In the last several years, though, these newspapers and those who genuflect to them have made their biases unequivocally clear. They are the handmaidens to the Left, although it’s unclear whether the Left or the media are the ones who are making the demands. Recently (it seems to me), the term “legacy media” has been used. Some people claim that this word is being used to suggest that the print media is archaic, and that we will be getting all of our news online; I suspect they may be right. Although I couldn’t help wondering whether the word “legacy” was also being used to suggest a format that was handed down from a long and venerable tradition.

Americans Deserve a More Secure Voting System


Elections aren’t being stolen. But they are carried out under rules devised by one side for their benefit.

The Left loves our election system and why wouldn’t they? It has been a boon for them. They can win elections even when all seems lost. They have learned to exploit, through both legal and extra-legal means, the opportunities presented by bulk-mail voting, ballot harvesting, and lack of voter ID requirements. So they falsely insist our procedures are virtually fraud-proof, and that attempts to improve election security are racially motivated “voter suppression.”

In fact, voter fraud is not all that rare and is easy to commit. It is hard to detect because victims are unaware that their vote has been canceled, and so are unlikely to complain.

Shavuot, Ruth and Me


Do not urge me to leave you, to turn back, and not follow you. For wherever you go, I will go; wherever you lodge, I will lodge, your people shall be my people, and your G-d my G-d. Where you die, I will die, and there I will be buried. Thus and more may the Lord do to me if anything but death parts me from you. –Ruth, 1:16

When I became ill with cancer a couple of years ago, my close Jewish friends asked me if I had a Hebrew name, which would have been given to me when I was a newborn. I seemed to remember learning that I had a Hebrew name, but I don’t remember what it was. My Jewish friends felt that their prayers for me to G-d would be more powerful if they prayed using my Hebrew name, so I asked my friend @iwe if anything could be done regarding my lack of a Hebrew name, and he consulted his rabbi. It turns out that if a person doesn’t have a Hebrew name, he or she may choose one. On hearing this information, I knew immediately that I wanted to take the name of Ruth.

Doctors Who Fight the Extremists in Medical Practice


If you read Dr. Bastiat’s most recent post describing the bizarre symposium on transgender education, you might have found yourself shaking your head in disbelief at such an outrageous agenda. That an elite medical school like Emory is presenting such curricula is unimaginable. But they are. It’s tempting to think that the entire medical community has drunk the Kool-Aid (except for the doctors among us at Ricochet).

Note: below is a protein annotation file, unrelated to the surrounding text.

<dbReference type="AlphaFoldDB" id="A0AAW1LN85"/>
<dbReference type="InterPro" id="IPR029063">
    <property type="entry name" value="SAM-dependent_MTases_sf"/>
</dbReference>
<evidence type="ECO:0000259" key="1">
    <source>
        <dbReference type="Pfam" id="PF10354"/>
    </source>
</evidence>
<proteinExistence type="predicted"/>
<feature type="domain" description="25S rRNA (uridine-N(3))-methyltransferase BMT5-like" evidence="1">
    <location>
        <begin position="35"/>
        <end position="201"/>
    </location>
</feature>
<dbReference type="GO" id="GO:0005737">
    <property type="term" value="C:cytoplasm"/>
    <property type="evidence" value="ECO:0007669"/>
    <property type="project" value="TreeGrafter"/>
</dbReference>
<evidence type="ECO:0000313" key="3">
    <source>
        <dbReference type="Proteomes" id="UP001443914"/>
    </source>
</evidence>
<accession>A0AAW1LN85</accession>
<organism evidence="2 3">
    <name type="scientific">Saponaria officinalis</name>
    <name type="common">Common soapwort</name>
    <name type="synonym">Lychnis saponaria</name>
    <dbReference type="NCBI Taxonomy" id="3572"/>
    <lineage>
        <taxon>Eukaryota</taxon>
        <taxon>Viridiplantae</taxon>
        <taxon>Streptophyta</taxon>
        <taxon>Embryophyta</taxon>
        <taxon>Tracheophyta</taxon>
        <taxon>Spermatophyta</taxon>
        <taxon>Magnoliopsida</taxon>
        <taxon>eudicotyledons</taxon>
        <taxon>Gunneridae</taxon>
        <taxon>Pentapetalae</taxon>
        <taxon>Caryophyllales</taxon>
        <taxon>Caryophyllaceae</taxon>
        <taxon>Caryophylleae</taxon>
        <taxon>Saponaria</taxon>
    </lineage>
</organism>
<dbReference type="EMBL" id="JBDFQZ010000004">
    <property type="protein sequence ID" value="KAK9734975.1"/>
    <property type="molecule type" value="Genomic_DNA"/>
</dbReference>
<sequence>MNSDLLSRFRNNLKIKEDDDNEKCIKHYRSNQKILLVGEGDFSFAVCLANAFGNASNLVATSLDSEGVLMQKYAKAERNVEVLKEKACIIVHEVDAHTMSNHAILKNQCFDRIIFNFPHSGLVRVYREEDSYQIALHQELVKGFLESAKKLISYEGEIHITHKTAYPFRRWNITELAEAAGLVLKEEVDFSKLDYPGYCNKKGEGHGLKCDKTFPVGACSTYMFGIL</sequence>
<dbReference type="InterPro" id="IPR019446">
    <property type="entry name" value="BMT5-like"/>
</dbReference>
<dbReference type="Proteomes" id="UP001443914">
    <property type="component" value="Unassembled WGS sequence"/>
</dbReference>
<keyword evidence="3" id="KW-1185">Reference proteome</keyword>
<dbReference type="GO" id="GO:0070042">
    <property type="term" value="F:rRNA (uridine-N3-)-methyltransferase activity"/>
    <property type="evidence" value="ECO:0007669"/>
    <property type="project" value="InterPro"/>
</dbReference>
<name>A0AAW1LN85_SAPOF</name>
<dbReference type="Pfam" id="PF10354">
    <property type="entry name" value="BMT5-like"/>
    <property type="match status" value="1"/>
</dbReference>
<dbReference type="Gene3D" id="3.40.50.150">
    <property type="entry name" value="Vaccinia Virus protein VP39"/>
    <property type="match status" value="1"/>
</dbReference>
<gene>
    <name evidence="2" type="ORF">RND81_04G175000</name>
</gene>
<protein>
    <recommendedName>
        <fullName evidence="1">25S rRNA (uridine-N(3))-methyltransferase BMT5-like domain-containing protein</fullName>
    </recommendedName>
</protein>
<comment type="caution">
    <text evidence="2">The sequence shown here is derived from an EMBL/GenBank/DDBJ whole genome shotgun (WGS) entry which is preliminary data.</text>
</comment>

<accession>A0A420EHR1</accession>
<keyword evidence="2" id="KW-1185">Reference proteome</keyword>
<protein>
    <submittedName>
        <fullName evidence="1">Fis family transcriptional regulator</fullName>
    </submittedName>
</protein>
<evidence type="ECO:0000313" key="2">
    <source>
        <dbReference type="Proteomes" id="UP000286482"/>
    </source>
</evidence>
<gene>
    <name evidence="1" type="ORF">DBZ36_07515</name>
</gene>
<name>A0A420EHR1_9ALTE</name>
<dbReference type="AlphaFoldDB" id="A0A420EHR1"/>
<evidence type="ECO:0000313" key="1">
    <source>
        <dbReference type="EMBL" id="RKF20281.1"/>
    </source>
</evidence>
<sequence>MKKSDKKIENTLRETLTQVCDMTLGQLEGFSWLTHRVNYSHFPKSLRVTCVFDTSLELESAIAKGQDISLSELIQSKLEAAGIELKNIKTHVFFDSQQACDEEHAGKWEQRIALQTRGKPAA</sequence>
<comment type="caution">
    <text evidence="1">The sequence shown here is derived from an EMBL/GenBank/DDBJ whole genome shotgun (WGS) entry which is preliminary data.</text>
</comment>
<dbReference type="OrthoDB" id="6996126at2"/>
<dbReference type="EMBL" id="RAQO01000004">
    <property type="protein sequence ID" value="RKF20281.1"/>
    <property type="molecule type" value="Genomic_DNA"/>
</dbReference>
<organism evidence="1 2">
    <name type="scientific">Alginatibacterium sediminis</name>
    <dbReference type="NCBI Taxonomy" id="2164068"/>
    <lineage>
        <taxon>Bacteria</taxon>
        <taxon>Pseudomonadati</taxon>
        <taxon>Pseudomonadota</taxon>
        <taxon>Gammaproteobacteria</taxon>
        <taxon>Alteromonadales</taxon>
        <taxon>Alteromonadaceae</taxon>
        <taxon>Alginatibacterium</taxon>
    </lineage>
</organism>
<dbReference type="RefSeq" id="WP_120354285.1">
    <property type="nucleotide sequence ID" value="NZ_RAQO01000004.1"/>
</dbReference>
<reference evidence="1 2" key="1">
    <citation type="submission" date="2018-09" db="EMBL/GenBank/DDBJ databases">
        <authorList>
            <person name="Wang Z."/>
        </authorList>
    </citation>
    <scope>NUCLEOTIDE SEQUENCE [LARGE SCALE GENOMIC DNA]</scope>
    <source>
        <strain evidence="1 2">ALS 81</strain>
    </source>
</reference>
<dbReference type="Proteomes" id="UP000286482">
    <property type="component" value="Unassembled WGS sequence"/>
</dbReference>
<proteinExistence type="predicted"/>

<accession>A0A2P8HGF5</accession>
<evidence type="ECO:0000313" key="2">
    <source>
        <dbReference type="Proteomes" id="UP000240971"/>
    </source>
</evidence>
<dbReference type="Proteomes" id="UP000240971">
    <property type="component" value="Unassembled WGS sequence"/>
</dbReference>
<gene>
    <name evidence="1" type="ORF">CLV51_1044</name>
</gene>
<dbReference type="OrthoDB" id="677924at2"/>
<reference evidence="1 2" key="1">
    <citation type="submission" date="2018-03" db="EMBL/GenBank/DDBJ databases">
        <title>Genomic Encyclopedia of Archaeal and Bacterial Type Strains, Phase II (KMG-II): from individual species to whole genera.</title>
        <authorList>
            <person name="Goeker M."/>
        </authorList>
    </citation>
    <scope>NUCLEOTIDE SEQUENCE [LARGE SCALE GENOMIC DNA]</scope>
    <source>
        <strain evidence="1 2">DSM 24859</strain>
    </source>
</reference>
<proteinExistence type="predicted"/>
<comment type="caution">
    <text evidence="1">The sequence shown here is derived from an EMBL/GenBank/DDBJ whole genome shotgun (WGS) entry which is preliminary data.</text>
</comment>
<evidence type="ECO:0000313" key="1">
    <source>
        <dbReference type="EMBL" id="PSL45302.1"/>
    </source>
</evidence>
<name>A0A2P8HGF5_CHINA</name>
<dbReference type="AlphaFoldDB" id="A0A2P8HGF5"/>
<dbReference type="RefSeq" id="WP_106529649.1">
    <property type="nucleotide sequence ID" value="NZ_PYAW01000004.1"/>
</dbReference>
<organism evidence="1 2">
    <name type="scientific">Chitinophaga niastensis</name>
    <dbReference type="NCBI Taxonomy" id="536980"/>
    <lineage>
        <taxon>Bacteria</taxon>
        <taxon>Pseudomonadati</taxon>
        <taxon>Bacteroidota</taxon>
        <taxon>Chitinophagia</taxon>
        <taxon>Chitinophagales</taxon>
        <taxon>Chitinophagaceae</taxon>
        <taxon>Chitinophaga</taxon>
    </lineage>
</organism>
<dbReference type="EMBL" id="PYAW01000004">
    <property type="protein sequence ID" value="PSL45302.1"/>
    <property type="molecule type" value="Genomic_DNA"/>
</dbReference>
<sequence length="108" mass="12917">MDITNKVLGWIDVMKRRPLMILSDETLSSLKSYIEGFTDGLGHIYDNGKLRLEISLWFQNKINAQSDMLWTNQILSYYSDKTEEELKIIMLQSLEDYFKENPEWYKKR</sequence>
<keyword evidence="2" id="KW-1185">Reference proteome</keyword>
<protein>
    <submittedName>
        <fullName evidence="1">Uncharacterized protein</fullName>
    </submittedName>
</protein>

NAACP Indulges in Lies, Innuendoes, and Distortions


The latest blatant attack on Gov. Ron DeSantis and Florida comes from the NAACP Board of Directors in Florida. I wonder what took them so long? I wonder if it has anything to do with his plans to announce his run for the Presidency this week. In its recent attack on DeSantis and Florida (in the guise of cautionary advice), the NAACP posted a “travel advisory,” which says, in part:

‘Florida is openly hostile toward African Americans, people of color and LGBTQ+ individuals. Before traveling to Florida, please understand that the state of Florida devalues and marginalizes the contributions of, and the challenges faced by African Americans and other communities of color.’

House Democrats Discredit Whistleblowers, Shafting Themselves


Democrats think it’s impossible for government employees to stand up for truth and justice. If they try to speak out against the powers-that-be, they must be lying; no one would willingly put their jobs on the line. Except that at least three whistleblowers stood before the House Select Subcommittee on the Weaponization of the Federal Government Committee and did just that—and have paid the price. At least so far. I’d like to share the most credible parts of the whistleblowers’ testimonies, and the most absurd accusations of the House Democrats.

Rep. Jim Jordan, who leads the committee, demanded in a 1,000-page report that the FBI respond to allegations:

Americans deserve to have confidence that the enormous power and reach of federal law enforcement will be used fairly and free of any indication of politicization. The FBI has the power, quite literally, to ruin a person’s life — to invade their residence, to take their property, and even to deprive them of their liberty,’ the report says.

A Quest to Restore Magic


Jack Damian is the Outsider. He protects the world from supernatural evil. His job makes him a real outsider. He walks alone and unattached to anyone or any organization. Then he meets Amanda Fielding.

“For Love of Magic,” a fantasy novel by Simon R. Green, opens with Jack Damian called to London’s Tate Gallery by Britain’s secret Department of Uncanny Inquiries. His services are required.

Twenty-two people disappeared during the premier viewing of a new painting, “The Faerie War.” It is a newly discovered work by a brilliant, criminally insane artist of the previous century. Although it is a world of science, magic keeps leaking in around the edges and through the cracks. Jack seals those cracks.

Quote of the Day: The Right Side of History


I get tired of Democrats claiming to be on the “right side of history” when both their past and their present are so utterly sordid and destructive. So, if you are a Democrat, let me tell you about MY side of history and YOUR side of history.

My side of history is Cato the Elder, John Locke, Thomas Jefferson, James Madison, Irving Babbitt and William F. Buckley.  Your side of history is Thomas Hobbes, Karl Marx, Josef Stalin, Mao’s Little Red Book and Noam Chomsky.